Last week I was alerted to the fact that popular 90s television program, Friends, is on Netflix in it’s entirety. Until recently, I’d never seen an episode of Friends all the way through, or if I had, I was unaware. But now thanks to my roommate, Olaf, I’ve decided to watch Friends from top to tip, and I won’t stop until I’m studiously versed in all things Friends.
It goes without saying, if you decide to watch an entire series of a television program, that’s a big commitment. I’m in the enviable position of being a columnist, and with that job comes quite a bit of free time. Sure, I may need to slap down 500 words about the new Filthy Grabbers album, or review a new ramen burger pop up that only makes itself available under the 405 on every second full moon, but I hardly need to get out of bed for such work. But every so often I feel a ghost tapping on my shoulder, the fear of missing out.
“What if everyone is making reference to a very popular 90s sitcom and I don’t even know?”
This thought has kept me awake for far too long. The only responsible thing I can do is watch Friends all the way through, as quickly as I can.
With so much quality programming online these days, you’re bound to watch something all the way through. Be it inspired by boredom, apathy, depression, or a genuine desire to be a part of the human conversation. I’m a serious artist, so the first three options don’t apply to me, but I do need to feel connected to the cosmic something that we’re all a part of, if for no other reason than to channel it into my various projects at a later date. I also have quite a bit of free time on my hands; I may have mentioned that earlier.
If you’ve never embarked on such a perilous quest, there are a few things you may want to take into account. Before you get started you’ll want to stretch. Nothing ruins an all day viewing of Saved By The Bell: The College Years like a charley horse. One moment you’re guffawing at one of Screech’s timeless faux pas, and the next thing you know you’re on the floor of your apartment wheezing in terror as your legs spasm out of control. Advanced binge watchers have even begun to stretch while they watch television. It seems nutty, but it can save your life.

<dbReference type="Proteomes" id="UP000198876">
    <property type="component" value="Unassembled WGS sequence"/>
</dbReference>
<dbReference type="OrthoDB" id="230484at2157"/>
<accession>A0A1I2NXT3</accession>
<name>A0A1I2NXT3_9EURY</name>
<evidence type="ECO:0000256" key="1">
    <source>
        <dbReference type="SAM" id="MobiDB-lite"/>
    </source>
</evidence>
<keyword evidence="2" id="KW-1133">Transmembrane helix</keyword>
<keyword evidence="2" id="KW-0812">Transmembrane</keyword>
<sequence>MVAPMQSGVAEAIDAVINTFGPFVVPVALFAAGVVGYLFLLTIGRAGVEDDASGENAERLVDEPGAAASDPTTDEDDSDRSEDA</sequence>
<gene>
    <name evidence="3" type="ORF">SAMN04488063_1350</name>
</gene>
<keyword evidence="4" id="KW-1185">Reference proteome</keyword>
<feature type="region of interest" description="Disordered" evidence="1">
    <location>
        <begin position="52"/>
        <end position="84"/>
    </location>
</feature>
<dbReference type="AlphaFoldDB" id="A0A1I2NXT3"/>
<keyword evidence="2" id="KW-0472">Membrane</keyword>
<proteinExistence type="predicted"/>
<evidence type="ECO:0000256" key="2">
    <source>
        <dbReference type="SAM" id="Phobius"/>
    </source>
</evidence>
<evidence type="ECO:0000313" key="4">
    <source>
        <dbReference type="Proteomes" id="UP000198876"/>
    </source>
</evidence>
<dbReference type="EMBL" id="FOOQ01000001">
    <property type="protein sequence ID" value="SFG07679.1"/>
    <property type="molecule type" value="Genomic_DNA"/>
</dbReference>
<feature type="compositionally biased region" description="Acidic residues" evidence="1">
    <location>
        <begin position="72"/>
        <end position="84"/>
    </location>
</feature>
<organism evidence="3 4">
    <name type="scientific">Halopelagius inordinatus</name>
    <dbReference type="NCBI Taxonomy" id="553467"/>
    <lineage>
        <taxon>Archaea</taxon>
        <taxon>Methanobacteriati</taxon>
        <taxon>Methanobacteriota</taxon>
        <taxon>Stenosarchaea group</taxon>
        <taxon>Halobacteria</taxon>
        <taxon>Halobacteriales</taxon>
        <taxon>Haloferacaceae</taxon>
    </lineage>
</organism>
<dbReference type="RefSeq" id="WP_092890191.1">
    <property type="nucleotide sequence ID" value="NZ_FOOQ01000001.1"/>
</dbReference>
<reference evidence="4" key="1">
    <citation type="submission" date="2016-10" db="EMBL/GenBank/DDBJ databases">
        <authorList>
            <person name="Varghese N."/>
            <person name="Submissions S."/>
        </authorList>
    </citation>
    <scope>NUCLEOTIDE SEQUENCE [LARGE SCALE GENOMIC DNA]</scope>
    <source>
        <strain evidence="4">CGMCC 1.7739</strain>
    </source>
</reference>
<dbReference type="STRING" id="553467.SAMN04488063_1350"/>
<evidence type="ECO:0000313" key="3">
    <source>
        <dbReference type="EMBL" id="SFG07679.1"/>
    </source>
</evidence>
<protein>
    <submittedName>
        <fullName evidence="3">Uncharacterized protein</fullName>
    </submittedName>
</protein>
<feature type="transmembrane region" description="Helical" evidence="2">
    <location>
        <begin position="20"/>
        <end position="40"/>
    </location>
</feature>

The next thing to consider for your venture into binge watching is what to wear. I can’t tell you how to dress, I can only lead by example. Depending on the time of day, what I’m doing, and whether or not the men who work three feet away from my living room window have their binoculars out, my outfit fluctuates. Beginning with season 1, I went in fully clothed, and as the episodes progressed I slowly undressed; one bootlace per episode, then my belt, jeans, and so on. By the time I made it to the sixth episode of season 3 I hadn’t even bothered to put on clothing in the morning. This was now my job, and my uniform was nothing.
As the sun rises and sets, hunger pangs begin to weave themselves in and out of your daily life.
I was saved by my good friend Joey during the Russ/Ross episode of season 2. As my body was threatening to eat itself from the inside, Joey spoke to me from his kitchen,
“Jacob, how you doin’? You look a little peaked, you should eat somethin’.”
Since then I’ve been keeping a bag of snacks next to me at all times. It’s mostly healthy refreshments; carrots, an ear of corn, normal stuff, but I try to keep myself guessing. Sometimes I’ll throw in a couple of chocolate buttons or a raspberry piccolo for fun.
One of my favorite innovations of modern entertainment is that it can be ingested anywhere. In the living room, by a lake, or while driving your car; as long as you’re connected, anything is possible. Some days I like to take my laptop into the kitchen and watch my stories while I do dishes. On the off chance that someone takes me up on my invite to watch a few hours of television I don’t want them to think I’m a filthy troll or that I’ve tricked them into coming over to take care of my chores for me. Not that I would deny anyone the satisfaction of giving my apartment a good swabbing.
If things start to get a bit squibbly in your brain after a few hours, don’t hesitate to take a break from your new favorite program. There’s no humiliation in stepping away for a moment of quiet contemplation. Slip on a fresh pair of trousers, put on your sunglasses (you’ll need them depending on how long you’ve been inside), and take a walk down to Central Perk to clear your head.
After speaking with Gunther for several hours, it’s become obvious that I haven’t been watching a popular 90s sitcom at all. In fact, I’ve been watching a documentary. It hit me around episode 15 of season 4 that the “program” that the world went gaga for in the 90s was actually a 250 part series about my life in New York City. How I didn’t recognize it from the onset is lost on me. But there I am, helping Ross and Rachel with their romantic problems (why oh why did I show Rachel that list?), bringing Chandler and Monica home baked cookies when she discovers that she’ll never be able to have children, and there I am playing drums along with Phoebe on her hit song, “Smelly Cat.” I should check my mailbox; residuals should be coming any day now.